Yesterday’s system and the extensive associated subtropical moisture plume did, indeed, generate thunderstorm activity over various parts of the state, including SoCal, the Bay Area, and the Central Valley. Rainfall was fairly widespread but rather light–locally more than 0.50 inches in the far north, and generally under 0.25 inches everywhere else. Scattered showers continue this morning as a very moist atmosphere is acted on by weak instability and occasional weak impulses in SW flow aloft. Instability will increase a bit as the day wears on due to daytime heating, and with plenty of moisture to evaporate from the ground across most of the state, some taller showers and even isolated thunderstorms are possible in the afternoon. Halloween night may actually be pretty good weather-wise across the state, though isolated to scattered showers are possible just about anywhere.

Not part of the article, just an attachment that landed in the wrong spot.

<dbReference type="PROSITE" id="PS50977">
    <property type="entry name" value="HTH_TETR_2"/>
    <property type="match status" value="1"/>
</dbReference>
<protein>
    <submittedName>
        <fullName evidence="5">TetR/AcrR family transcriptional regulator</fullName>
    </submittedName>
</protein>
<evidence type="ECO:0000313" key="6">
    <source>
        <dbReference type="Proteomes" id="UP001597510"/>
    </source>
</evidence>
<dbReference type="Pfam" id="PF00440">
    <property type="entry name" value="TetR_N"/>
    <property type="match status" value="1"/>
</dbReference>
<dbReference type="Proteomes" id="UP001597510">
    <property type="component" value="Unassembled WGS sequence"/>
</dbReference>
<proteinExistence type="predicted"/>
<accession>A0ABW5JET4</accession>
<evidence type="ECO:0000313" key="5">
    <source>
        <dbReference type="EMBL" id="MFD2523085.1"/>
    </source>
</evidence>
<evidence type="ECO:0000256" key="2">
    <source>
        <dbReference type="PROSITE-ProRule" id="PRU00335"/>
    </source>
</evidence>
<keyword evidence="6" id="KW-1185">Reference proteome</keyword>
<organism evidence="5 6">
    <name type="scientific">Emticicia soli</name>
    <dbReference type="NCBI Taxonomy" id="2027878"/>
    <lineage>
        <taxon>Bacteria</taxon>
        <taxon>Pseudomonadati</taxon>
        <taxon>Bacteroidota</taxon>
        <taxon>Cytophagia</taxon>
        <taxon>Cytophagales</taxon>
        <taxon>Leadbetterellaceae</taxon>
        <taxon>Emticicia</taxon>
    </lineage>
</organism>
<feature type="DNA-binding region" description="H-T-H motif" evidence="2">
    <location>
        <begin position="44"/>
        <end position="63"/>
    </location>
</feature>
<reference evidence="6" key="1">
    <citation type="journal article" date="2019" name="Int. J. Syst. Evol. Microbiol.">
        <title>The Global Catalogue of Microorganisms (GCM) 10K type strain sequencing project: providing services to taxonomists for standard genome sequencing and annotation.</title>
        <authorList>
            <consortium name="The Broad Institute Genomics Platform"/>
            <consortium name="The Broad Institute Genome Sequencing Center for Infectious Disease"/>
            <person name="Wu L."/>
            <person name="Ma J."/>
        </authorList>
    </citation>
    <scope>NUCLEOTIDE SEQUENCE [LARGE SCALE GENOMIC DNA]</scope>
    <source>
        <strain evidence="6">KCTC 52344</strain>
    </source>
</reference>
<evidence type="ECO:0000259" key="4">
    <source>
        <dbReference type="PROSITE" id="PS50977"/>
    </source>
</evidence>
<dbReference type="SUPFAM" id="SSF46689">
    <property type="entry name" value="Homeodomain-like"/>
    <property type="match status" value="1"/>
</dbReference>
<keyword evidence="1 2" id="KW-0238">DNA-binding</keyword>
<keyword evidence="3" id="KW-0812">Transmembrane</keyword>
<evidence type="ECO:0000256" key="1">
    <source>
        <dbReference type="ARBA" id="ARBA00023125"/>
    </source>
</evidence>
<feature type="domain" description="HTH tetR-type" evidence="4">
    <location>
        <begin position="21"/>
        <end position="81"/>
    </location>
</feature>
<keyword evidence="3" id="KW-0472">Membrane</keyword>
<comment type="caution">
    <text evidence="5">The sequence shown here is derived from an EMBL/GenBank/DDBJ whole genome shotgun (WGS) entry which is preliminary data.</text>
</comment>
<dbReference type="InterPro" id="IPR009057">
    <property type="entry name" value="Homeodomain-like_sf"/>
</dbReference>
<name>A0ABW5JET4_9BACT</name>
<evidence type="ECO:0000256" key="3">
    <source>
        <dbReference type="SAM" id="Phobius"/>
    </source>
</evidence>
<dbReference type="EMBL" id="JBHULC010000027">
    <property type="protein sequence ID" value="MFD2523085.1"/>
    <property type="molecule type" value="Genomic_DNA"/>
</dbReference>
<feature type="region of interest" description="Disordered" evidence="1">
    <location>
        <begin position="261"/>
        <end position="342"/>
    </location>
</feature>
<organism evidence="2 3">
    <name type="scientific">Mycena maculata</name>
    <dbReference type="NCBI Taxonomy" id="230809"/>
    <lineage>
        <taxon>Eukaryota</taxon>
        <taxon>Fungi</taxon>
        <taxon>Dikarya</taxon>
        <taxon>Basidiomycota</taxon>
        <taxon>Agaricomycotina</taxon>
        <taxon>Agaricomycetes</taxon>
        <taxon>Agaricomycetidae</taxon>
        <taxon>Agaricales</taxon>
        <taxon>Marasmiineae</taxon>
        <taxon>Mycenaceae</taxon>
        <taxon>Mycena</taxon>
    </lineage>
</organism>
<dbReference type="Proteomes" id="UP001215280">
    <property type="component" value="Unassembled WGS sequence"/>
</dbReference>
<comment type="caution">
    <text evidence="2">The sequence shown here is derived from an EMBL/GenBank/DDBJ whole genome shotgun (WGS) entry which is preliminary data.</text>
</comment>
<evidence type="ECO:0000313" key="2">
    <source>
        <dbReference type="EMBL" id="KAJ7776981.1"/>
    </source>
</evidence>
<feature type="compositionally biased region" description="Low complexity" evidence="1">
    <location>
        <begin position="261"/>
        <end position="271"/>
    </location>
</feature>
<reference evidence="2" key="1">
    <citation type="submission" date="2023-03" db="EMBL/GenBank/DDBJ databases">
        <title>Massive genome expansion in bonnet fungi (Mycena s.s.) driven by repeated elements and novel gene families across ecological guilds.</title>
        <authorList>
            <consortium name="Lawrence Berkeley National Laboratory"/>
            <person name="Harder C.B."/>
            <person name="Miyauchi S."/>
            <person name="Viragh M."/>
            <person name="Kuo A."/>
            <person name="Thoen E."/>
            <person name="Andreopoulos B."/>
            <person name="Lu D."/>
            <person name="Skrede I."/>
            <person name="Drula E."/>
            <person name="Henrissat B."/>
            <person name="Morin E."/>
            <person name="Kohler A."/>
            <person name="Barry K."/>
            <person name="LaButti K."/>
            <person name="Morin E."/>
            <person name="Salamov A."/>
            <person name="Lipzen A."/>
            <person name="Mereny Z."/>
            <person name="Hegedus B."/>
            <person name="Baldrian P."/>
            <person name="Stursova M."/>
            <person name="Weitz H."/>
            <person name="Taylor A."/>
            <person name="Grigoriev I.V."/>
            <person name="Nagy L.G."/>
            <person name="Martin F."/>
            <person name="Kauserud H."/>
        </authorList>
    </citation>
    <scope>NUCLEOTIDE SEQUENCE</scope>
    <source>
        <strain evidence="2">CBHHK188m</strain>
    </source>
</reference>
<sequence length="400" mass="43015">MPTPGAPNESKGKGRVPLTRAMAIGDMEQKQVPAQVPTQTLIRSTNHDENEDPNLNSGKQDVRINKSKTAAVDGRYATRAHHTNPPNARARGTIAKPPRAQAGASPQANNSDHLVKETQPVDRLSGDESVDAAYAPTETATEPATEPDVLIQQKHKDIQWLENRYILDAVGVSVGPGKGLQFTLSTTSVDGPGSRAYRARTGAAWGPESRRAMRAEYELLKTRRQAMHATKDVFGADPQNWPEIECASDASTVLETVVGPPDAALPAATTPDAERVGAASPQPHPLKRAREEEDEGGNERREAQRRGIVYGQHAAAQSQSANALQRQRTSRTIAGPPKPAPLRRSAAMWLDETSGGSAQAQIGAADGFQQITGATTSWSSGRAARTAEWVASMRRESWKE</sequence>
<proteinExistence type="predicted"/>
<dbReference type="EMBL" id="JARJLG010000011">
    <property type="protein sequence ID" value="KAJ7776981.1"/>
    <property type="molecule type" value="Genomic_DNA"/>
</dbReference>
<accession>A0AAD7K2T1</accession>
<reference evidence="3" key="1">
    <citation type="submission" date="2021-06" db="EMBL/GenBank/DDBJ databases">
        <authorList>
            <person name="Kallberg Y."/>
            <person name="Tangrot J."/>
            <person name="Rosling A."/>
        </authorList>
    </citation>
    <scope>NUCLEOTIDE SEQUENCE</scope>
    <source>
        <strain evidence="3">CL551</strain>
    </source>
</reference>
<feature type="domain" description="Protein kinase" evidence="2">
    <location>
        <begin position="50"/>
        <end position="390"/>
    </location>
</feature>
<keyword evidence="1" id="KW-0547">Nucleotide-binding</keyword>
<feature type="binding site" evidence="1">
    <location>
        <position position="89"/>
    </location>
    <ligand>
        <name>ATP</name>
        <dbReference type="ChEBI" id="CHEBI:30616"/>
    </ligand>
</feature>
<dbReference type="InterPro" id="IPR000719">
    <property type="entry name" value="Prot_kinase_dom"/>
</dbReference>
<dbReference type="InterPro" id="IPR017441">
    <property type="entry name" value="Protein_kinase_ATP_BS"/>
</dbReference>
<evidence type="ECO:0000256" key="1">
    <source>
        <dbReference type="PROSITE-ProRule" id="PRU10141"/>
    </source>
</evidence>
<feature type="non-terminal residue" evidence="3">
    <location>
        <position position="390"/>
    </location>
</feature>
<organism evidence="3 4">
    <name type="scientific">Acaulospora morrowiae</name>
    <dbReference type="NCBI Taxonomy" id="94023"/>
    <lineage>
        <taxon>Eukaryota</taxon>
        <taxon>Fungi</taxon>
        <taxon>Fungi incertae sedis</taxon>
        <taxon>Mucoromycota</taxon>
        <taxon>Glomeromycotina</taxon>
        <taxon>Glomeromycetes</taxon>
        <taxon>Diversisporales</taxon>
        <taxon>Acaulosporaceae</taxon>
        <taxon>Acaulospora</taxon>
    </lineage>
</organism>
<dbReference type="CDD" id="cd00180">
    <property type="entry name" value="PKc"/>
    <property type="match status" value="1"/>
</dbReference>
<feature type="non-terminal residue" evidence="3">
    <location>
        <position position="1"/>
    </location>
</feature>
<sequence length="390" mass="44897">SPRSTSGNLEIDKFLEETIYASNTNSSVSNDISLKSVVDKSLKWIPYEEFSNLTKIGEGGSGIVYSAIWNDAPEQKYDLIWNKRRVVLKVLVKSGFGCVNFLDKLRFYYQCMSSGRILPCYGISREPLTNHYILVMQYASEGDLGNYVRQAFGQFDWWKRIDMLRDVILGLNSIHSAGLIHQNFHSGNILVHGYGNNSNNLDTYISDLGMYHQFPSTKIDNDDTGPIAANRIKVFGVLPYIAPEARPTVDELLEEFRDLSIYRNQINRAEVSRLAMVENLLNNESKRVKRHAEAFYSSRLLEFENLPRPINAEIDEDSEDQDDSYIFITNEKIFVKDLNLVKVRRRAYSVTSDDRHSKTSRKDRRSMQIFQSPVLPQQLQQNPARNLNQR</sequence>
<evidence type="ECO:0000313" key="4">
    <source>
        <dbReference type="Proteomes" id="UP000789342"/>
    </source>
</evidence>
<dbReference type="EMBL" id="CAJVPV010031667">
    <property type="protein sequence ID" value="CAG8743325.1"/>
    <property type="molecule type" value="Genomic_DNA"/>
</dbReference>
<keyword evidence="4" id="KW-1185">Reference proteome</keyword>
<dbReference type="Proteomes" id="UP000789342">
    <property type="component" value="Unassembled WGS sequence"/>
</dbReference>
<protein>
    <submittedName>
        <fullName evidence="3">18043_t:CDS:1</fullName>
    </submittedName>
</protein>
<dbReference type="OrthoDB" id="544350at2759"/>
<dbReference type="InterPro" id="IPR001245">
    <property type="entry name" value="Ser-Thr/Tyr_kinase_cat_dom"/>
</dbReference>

All eyes then turn to the rather strong developing storm due west of CA. This storm is presenting itself very nicely on satellite imagery, and convective development is quite prominent on its eastern flank. Also, long-range lightning detection sensors are indicating a lot of electrical activity with this system.This storm will move inland on Saturday into Saturday night, bringing a period of fairly heavy rainfall and a longer period of moderate rainfall prior to frontal passage. The precipitation along the cold front itself may be intense–given current convective activity and models forecasts of strong instability over NorCal on Sat PM–and thunderstorms are certainly possible in the frontal band. Rainfall from this system may still exceed 1-2 inches in the Valley and Bay Area, with 3-5 inches in favored areas. Favored parts of the Central Coast could alsos see an inch or two out of this, but most of SoCal will see less than 0.50 inches and perhaps less than 0.25 inches. Major problems are expected with the burn areas from the Central Coast northward, especially the NorCal burn scars in the foothills. Some strong (advisory-level) winds may occur over the Valley, near the ocean, and over higher terrain. After the cold front, condtions will be showery on Sunday. A few isolated thunderstorms may occur inland, once again. The models now try to bring another small but fairly potent system into NorCal on Monday as it rides a powerful 180 kt jet into the state, and this system may be convectively active, as well. The GF, which until recently was banking on a return to dry weather over the entire state, now keeps the pacific jet at a much lower latitude and brings periodic precip to NorCal at least through the end of its 16-day run. It will be November, after all–maybe we’ll actually get some normal rainfall this year. I will probably be updating the Seasonal Outlook in the next week or so, as there are some new sub-seasonal and extra-seasonal indicators that were not there a few weeks ago.